The two main opposition parties in Pakistan have a clear majority after yesterday’s parliamentary elections - and it looks like they’ll may be putting aside their differences to try and form a coalition.
Meanwhile, the jihadist parties received very little support – and observers say the elections appear to have been free and fair.
So is the perception of Pakistan as an easy home for Islamic militants with little interest in functioning democracy a long way from reality?
We asked two people ‘in the know’ for their opinions, and you can hear what they’ve got to say on today’s programme. Here’s a brief outline of what they said.
Kamila Shamsie, novelist based in London and Karachi.
“Right now I’m in Karachi watching the election results come in. I know that a lot of people who live outside Pakistan think that Pakistan is a militant place across the board, that there is strong support for extremism and the religious groups. In fact that’s not true, and one of the frustrations of being away from Pakistan for the last few years has been hearing that point of view. Typically, Pakistanis have rejected the religious parties when it is time to vote. The only exception was in 2002, when the religious parties did well. This was partly due to a successful anti-American campaign, because of the American presence in Afghanistan. But these elections are a good reminder that Pakistanis do not want militancy and extremism, but a better, democratic set up”.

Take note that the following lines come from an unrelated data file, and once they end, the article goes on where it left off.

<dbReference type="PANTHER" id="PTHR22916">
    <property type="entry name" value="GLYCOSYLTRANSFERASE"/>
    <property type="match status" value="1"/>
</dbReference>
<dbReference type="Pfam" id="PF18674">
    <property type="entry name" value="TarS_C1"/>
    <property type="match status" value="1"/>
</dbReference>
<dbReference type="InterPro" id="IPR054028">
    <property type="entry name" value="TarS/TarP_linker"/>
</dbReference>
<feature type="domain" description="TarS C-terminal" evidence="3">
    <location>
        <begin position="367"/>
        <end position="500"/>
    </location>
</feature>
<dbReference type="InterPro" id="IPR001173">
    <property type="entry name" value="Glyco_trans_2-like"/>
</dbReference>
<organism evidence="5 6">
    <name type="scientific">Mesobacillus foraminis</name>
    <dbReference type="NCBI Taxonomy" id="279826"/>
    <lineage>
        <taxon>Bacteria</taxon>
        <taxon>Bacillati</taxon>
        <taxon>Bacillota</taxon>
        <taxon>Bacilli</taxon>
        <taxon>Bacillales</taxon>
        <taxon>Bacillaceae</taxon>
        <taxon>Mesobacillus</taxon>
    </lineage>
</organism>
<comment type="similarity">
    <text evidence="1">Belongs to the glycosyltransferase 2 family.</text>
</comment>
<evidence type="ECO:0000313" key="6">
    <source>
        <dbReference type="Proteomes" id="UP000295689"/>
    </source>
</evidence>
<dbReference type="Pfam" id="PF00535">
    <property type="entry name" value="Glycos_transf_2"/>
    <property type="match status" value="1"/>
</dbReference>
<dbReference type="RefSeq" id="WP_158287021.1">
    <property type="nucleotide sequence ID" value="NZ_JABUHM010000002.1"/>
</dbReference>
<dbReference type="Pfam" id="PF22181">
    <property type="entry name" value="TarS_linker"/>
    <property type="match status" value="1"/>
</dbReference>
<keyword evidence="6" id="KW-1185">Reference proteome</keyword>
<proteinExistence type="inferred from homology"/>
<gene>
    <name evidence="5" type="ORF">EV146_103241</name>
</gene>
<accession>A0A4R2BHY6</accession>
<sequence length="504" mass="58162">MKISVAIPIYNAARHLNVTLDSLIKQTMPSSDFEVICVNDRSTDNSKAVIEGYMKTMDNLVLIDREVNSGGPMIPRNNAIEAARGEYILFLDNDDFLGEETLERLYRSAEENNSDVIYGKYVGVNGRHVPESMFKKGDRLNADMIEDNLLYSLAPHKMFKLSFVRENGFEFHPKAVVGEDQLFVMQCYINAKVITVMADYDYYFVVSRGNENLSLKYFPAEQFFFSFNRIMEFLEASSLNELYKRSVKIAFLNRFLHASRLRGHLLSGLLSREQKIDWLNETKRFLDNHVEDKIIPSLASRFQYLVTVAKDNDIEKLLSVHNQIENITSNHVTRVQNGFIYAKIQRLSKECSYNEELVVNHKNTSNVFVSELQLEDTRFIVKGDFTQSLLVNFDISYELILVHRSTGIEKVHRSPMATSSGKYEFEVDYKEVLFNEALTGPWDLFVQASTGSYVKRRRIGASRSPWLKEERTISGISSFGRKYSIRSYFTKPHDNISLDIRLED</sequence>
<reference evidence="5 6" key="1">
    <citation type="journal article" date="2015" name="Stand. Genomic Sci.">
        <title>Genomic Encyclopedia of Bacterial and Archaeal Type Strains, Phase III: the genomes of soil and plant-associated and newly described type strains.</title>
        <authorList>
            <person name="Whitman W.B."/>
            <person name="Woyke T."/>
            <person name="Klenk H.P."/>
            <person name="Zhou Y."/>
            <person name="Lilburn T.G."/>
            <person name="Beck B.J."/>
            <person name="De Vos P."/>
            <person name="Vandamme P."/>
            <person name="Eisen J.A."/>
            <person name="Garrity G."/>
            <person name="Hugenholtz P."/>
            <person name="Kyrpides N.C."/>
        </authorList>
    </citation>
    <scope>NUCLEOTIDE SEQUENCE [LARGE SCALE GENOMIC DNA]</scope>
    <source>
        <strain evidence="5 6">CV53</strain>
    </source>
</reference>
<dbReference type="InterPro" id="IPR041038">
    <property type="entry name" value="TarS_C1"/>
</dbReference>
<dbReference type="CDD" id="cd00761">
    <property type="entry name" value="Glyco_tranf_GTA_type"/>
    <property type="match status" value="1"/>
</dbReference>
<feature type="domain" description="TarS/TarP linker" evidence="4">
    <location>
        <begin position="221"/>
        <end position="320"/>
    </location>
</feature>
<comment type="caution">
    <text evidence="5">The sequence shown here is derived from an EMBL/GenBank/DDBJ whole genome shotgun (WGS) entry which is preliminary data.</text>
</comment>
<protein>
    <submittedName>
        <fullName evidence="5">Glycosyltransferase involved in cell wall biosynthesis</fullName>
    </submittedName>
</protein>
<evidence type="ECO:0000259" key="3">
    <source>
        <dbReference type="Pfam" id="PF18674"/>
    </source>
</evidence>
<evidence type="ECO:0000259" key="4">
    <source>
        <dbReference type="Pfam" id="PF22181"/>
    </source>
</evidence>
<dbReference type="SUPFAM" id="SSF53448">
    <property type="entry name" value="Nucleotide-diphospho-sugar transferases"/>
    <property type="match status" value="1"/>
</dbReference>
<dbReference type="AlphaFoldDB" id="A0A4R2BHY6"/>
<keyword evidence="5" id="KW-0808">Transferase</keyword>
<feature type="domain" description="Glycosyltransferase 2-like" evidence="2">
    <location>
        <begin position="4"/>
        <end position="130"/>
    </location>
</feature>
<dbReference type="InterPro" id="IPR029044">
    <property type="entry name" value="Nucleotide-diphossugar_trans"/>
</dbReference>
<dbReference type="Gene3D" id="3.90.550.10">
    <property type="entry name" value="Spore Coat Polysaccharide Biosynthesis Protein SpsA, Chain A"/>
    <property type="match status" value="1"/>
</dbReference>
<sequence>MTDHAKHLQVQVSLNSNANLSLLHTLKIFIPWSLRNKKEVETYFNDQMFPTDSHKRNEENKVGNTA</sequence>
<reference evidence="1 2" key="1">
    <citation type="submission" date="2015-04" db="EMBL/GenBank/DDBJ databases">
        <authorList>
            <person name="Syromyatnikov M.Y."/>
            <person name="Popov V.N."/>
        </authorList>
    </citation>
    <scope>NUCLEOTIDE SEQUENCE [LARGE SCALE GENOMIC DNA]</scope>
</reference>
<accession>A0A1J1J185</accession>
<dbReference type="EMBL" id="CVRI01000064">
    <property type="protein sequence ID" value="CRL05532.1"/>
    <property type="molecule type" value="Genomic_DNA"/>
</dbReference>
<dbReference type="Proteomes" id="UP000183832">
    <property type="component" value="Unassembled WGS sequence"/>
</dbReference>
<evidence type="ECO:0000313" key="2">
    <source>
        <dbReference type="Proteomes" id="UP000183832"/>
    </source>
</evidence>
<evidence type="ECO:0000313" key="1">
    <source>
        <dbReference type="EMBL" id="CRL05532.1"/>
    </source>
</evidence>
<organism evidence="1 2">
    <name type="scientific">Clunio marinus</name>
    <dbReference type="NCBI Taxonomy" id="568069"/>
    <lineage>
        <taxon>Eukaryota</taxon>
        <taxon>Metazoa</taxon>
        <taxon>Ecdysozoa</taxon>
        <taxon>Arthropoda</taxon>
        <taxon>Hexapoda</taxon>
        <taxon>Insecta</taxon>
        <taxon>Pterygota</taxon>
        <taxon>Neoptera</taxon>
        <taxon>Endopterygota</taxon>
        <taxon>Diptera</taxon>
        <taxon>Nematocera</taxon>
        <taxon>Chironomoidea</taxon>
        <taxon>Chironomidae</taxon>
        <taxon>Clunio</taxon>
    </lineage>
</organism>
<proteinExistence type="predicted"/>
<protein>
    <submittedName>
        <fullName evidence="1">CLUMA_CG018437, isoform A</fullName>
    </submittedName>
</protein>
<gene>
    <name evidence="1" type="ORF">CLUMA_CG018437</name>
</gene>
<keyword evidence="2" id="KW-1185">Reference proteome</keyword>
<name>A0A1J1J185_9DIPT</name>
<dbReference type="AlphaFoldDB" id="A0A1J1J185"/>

Professor Iftikhar Malik, senior lecturer at Bath Spa University.
“Pakistan is one of those sad cases where you don’t often get a good press. The news is always bad. But Pakistan is also rare among post-colonial Muslim countries, because it has a long tradition of political parties. Pakistanis have used their right to vote, and they’ve shown that they’re optimistic about their future. They’ve gone to the polling stations and conducted their democratic right, and all of a sudden there’s a good feeling, a sense of achievement, and a feeling that perhaps that’s the way to fight religious extremism”.